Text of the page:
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NDP slams government for “no plan” to retain immigrants

Opposition leader Carla Beck and critic Aleana Young were joined by international students calling for barriers to come down so they could stay in Sask.
Navjot Kaur, seen at the podium along with other University of Regina students, stood with Opposition Leader Carla Beck and Critic Aleana Young speaking on immigrant retention numbers.

REGINA - The opposition New Democrats were once again on the attack this week, calling on the Scott Moe government to address, immigrant retention rates.

Opposition Leader Carla Beck and Immigration, and Economy Critic Aleana Young were joined at the legislature Thursday afternoon by a group of international students from the University of Regina. 

At that media conference the NDP accused the government of the worst immigrant retention rates in the nation outside of Atlantic Canada. The students who joined Beck and Young also pointed to a lack of jobs, and to issues in health care and other areas.

The Opposition MLAs pointed to StatsCan numbers on provinces' ability to retain immigrants over a five year period. In characterizing the Saskatchewan numbers, Beck said new families and immigrant workers, doctors and tradespeople were leaving the province “like it’s the last flight out.”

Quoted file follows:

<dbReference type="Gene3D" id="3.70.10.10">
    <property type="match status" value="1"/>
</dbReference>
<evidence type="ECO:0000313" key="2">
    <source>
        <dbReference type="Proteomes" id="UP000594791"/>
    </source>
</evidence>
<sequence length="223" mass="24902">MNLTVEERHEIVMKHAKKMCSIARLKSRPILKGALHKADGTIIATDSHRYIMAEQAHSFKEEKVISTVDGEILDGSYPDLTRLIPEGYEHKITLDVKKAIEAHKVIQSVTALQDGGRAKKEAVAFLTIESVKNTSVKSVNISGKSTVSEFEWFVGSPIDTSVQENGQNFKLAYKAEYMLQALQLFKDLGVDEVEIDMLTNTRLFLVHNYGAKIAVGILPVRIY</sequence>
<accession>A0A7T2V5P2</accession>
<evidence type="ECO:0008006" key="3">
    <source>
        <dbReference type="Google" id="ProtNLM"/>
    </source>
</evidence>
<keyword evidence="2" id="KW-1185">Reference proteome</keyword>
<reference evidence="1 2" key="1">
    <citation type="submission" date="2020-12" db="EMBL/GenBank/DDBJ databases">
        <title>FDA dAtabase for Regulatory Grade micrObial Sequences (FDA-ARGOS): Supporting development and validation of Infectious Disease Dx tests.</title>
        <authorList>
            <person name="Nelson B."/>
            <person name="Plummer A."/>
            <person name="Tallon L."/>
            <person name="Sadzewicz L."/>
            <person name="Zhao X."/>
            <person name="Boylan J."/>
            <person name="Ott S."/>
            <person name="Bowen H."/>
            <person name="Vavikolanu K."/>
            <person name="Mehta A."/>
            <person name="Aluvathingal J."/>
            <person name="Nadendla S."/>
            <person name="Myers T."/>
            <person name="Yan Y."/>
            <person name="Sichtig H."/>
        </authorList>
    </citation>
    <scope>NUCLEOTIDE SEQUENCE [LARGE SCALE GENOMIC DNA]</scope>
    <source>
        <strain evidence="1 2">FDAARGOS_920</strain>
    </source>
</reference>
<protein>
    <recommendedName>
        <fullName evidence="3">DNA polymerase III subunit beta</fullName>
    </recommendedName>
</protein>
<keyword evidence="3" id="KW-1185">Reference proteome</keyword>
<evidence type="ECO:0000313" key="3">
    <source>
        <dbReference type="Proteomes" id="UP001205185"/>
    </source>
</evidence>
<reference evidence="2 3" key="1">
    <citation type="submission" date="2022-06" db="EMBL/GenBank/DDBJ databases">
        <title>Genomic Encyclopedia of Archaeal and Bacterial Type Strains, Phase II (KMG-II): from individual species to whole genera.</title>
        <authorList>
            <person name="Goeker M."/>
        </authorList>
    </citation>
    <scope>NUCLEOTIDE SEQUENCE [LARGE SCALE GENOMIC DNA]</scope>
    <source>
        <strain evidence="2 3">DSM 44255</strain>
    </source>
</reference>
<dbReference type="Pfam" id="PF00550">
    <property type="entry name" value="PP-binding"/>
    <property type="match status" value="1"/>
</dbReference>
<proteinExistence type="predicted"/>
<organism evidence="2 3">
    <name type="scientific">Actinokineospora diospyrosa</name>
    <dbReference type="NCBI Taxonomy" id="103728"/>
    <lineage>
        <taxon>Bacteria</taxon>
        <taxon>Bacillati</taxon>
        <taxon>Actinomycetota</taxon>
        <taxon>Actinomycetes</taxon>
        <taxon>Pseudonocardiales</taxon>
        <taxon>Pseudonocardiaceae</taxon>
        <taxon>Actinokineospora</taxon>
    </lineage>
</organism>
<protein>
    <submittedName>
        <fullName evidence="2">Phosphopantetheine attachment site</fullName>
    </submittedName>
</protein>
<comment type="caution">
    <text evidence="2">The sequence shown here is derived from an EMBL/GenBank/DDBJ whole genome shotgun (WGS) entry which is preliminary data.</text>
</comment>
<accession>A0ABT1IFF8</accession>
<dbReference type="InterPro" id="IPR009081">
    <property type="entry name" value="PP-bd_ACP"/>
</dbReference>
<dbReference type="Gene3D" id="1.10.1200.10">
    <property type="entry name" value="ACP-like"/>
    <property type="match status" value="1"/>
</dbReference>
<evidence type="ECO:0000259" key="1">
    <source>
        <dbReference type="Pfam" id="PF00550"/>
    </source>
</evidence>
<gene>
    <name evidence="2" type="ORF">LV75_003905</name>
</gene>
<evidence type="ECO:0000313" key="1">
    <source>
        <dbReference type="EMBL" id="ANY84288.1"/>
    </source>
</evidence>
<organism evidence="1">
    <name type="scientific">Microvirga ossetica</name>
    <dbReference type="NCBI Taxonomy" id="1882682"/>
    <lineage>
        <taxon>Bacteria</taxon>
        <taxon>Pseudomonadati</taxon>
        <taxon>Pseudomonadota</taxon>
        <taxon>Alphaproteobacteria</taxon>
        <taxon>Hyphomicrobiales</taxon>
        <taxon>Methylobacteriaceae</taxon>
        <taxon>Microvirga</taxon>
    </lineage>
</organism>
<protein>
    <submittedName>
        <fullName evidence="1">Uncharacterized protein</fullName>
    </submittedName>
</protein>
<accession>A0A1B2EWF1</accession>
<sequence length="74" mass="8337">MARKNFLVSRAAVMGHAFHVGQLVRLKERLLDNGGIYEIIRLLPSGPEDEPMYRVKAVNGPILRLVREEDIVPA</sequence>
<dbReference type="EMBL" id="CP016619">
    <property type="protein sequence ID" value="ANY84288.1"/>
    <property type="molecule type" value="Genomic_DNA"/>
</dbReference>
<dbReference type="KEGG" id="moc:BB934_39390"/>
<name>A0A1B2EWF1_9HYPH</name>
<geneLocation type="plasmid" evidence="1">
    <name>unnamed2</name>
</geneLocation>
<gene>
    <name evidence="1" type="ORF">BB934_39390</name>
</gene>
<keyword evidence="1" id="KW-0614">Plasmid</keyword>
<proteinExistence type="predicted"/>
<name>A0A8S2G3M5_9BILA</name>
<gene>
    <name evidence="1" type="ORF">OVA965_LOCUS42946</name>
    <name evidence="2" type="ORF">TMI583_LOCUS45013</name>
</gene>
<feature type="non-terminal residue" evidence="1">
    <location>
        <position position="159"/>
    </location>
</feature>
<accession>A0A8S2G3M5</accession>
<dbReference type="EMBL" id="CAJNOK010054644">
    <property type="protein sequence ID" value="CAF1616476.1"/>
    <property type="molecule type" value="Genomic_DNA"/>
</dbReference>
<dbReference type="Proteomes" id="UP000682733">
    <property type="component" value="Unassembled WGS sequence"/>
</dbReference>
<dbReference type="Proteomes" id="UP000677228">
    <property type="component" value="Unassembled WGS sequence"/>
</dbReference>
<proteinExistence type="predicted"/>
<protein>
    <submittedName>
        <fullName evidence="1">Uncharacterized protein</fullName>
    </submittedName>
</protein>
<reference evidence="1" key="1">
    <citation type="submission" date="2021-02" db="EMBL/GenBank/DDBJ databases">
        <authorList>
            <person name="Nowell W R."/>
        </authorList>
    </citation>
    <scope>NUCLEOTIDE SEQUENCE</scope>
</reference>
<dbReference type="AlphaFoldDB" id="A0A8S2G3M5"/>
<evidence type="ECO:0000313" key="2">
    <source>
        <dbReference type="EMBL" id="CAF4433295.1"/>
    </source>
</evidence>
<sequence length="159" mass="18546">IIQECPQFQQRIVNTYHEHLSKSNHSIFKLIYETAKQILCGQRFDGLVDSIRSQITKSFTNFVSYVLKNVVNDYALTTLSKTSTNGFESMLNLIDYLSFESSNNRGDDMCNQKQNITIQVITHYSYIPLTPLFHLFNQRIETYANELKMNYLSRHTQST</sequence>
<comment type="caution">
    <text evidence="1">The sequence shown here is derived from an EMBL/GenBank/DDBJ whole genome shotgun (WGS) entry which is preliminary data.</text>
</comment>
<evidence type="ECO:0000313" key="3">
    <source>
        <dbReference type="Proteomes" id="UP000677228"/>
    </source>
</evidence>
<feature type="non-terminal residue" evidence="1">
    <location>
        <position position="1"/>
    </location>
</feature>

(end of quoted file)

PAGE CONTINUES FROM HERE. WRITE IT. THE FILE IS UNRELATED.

She aaid that since 2015, Saskatchewan has had the worst rates of immigrant retention among the provinces outside of Atlantic Canada. The NDP cited numbers from 2015-20 that showed Saskatchewan’s five-year retention rate stood at 63 per cent, behind Ontario, Quebec and the three other Western provinces. They also cited numbers since 2010, showing Saskatchewan falling from a retention rate high of 78 percent in 2011-16.

“Today we’re calling on Scott Moe and the Sask Party government to get back to work,” said Beck. “To commit to creating a real plan that attracts and retains new families and economic immigrants."

In her remarks Young called on the Moe government to commit to creating a plan to attract and retain immigrants, to include English as an additional language supports in schools, to improve credentialing, access to housing, increased financial support for organizations that help immigrants, and expansion of opportunity for capital and start-up incentives. 

“We need to make Saskatchewan competitive with other provinces, and the solutions are out there if this government would actually start listening to people,” said Young.

The university students with Beck and Young on Thursday were blunt about the situation they faced.

Navjot Kaur, President of the University of Regina Students Union, pointed to a lack of jobs for graduates in the province. She was studying for a masters in chemistry, but noted when she looked on LinkedIn for jobs that most of the professional opportunities in her field were in Ontario, Quebec or British Columbia.

“I really expect to get a good job,” said Kaur, but said “my expectations are going low.” She said when she came to Canada she worked in McDonalds, and said she was surrounded by coworkers who had done master’s in computer science, chemistry and education. When she asked them what they had put in their resume, she said they responded they had to hide their credentials in case they were considered overqualified.